NVIDIA Maxwell Speculation Thread

Discussion in 'Architecture and Products' started by Arun, Feb 9, 2011.

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  1. Tridam

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    Thanks, I fixed that! Of course the GM107 has 16 ROP as well but benefits from the bigger rasterizer and 4-5 SMM able to deliver 16-20 4 bytes pixels per clock. And you're correct that FP32 throughput is not limited by memory bandwidth, I just double checked that.

    I'm using my own test. It shows the best case when it comes to data compression opportunities.
     
  2. mczak

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    Ok. I still heavily disagree with the fp32 blend conclusion though :).
    The bandwidth needed for 4xfp32 would be 4 times more than for 4xint8. Ok compression could change that but the result is way way lower. I believe Kepler/Maxwell can do fp32 blend only with 1/16 rate (but being able to use all resources for just one channel, hence 1/4 rate for single-channel fp32). This matches the actual numbers coming out of the test MUCH better than assuming it's bandwidth limited...
    I'll assume no data locality though (the 3dmark result seems to indicate it could take advantage of large (ROP) cache to me).
     
  3. Tridam

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    Looks like I answered to this second part at the same time as you were posting hehe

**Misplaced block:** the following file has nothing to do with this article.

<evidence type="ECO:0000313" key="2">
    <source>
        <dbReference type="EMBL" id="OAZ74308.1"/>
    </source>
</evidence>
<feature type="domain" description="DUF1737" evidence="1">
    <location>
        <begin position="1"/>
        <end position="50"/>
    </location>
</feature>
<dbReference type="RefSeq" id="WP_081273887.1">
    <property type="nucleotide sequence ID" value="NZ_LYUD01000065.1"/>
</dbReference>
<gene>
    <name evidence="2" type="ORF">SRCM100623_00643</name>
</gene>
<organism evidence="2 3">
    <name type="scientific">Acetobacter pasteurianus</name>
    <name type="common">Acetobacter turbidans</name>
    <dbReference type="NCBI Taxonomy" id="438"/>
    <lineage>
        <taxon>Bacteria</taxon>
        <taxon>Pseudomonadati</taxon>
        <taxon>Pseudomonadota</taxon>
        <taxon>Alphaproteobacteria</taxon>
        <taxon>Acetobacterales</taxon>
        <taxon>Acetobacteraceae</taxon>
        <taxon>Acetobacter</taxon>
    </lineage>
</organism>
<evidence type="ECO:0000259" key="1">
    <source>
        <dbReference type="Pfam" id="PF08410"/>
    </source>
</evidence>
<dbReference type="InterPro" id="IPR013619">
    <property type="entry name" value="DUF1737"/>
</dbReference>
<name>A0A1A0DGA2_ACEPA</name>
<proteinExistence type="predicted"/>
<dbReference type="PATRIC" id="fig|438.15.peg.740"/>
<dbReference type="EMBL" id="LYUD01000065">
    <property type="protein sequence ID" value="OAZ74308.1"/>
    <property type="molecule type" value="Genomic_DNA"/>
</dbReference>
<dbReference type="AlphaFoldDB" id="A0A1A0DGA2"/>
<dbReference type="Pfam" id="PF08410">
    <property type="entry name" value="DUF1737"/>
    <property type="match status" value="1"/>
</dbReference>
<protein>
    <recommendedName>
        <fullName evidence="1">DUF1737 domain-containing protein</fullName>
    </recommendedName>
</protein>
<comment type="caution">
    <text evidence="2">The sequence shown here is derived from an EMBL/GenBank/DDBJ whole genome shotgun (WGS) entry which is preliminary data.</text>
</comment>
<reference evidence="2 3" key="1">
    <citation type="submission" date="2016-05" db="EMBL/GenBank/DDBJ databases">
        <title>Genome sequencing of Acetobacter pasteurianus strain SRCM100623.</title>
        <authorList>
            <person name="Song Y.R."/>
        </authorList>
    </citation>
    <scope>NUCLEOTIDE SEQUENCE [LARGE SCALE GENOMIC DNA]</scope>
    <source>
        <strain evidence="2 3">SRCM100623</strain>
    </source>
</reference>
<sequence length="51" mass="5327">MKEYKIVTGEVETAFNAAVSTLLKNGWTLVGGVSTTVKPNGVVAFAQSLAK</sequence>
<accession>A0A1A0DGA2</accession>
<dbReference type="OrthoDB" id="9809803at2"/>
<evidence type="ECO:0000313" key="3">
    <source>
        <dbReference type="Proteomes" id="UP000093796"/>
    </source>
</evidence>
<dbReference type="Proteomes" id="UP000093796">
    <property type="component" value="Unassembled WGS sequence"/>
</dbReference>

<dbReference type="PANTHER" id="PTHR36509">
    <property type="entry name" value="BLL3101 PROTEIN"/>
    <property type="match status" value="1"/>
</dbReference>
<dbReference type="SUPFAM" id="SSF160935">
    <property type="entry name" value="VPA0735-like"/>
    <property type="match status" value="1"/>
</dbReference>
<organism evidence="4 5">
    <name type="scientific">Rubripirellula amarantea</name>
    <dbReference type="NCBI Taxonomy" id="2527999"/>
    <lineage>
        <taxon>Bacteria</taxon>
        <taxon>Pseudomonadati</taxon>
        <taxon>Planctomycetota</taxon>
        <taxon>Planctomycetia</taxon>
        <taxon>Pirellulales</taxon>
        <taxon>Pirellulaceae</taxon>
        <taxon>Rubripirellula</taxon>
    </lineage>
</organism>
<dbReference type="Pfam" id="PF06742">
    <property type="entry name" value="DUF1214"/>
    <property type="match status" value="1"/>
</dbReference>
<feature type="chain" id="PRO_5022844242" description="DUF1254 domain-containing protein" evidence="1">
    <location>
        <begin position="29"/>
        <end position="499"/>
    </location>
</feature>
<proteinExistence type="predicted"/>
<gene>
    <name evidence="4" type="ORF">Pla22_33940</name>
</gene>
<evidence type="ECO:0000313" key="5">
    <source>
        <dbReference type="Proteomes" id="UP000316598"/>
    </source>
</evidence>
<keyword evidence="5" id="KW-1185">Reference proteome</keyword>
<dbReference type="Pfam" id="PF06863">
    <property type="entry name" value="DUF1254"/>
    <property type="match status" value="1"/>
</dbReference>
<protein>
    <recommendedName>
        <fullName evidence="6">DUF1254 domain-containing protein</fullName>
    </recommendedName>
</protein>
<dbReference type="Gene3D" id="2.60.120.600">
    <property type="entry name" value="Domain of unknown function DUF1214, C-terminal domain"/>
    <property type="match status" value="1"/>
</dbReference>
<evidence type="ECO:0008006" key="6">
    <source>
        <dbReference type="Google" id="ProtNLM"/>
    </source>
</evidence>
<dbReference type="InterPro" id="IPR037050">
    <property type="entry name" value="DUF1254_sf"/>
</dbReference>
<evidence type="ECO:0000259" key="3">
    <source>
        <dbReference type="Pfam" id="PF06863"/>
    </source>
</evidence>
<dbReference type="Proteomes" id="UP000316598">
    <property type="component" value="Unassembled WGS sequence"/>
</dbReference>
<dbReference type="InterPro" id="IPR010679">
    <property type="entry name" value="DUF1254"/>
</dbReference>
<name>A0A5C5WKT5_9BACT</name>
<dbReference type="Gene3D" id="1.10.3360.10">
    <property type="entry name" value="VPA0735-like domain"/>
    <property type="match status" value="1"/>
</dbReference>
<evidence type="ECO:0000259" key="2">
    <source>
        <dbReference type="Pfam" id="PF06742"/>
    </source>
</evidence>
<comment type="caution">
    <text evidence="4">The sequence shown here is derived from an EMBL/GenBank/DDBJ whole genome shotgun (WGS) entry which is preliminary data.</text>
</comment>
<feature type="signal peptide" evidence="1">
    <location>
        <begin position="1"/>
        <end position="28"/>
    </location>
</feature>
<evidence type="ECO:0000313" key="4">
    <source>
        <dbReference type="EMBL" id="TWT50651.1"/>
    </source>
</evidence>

I agree that everything points to the FP32 blending throughput being limited to 1/16. It's actually what I wrote previously.
     
  4. mczak

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    Ok I agree then :).
    GM107 definitely seems to make good use of its available resources. Now I realize the complexity (transistor count) is quite close to Bonaire (and performance is quite close too, though with 20% less memory bandwidth to boot), but all the raw numbers (peak fp rate, tmus, rasterization) are nearly identical to Cape Verde instead.
     
  5. DSC

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    http://www.anandtech.com/bench/product/1037?vs=1130

    Is the GTX 750 Ti suppose to outperform the GTX 770 in Luxmark 2.0? That's impressive for a little GPU.

    P.S Nevermind, I just looked at pcgameshardware and GTX 770 gets about double the score with the latest drivers, still the GM107 is close to it.
     
    #1265 DSC, Feb 27, 2014
    Last edited by a moderator: Feb 27, 2014
  6. LiXiangyang

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    Looking at the folding@home benchmark (which employs an embrassingly parallel method) the computing efficiency of Maxwell has been improved quite significantly.

    Faster than GF100 despite of roughly comparable gflops and half memory bandwidth:
    http://www.anandtech.com/bench/product/1135?vs=1130

    Roughly 1/2 of Titan's performance:
    http://www.anandtech.com/bench/product/1060?vs=1130

    3/4 the computing power of the AMD 290X here:
    http://www.anandtech.com/bench/product/1056?vs=1130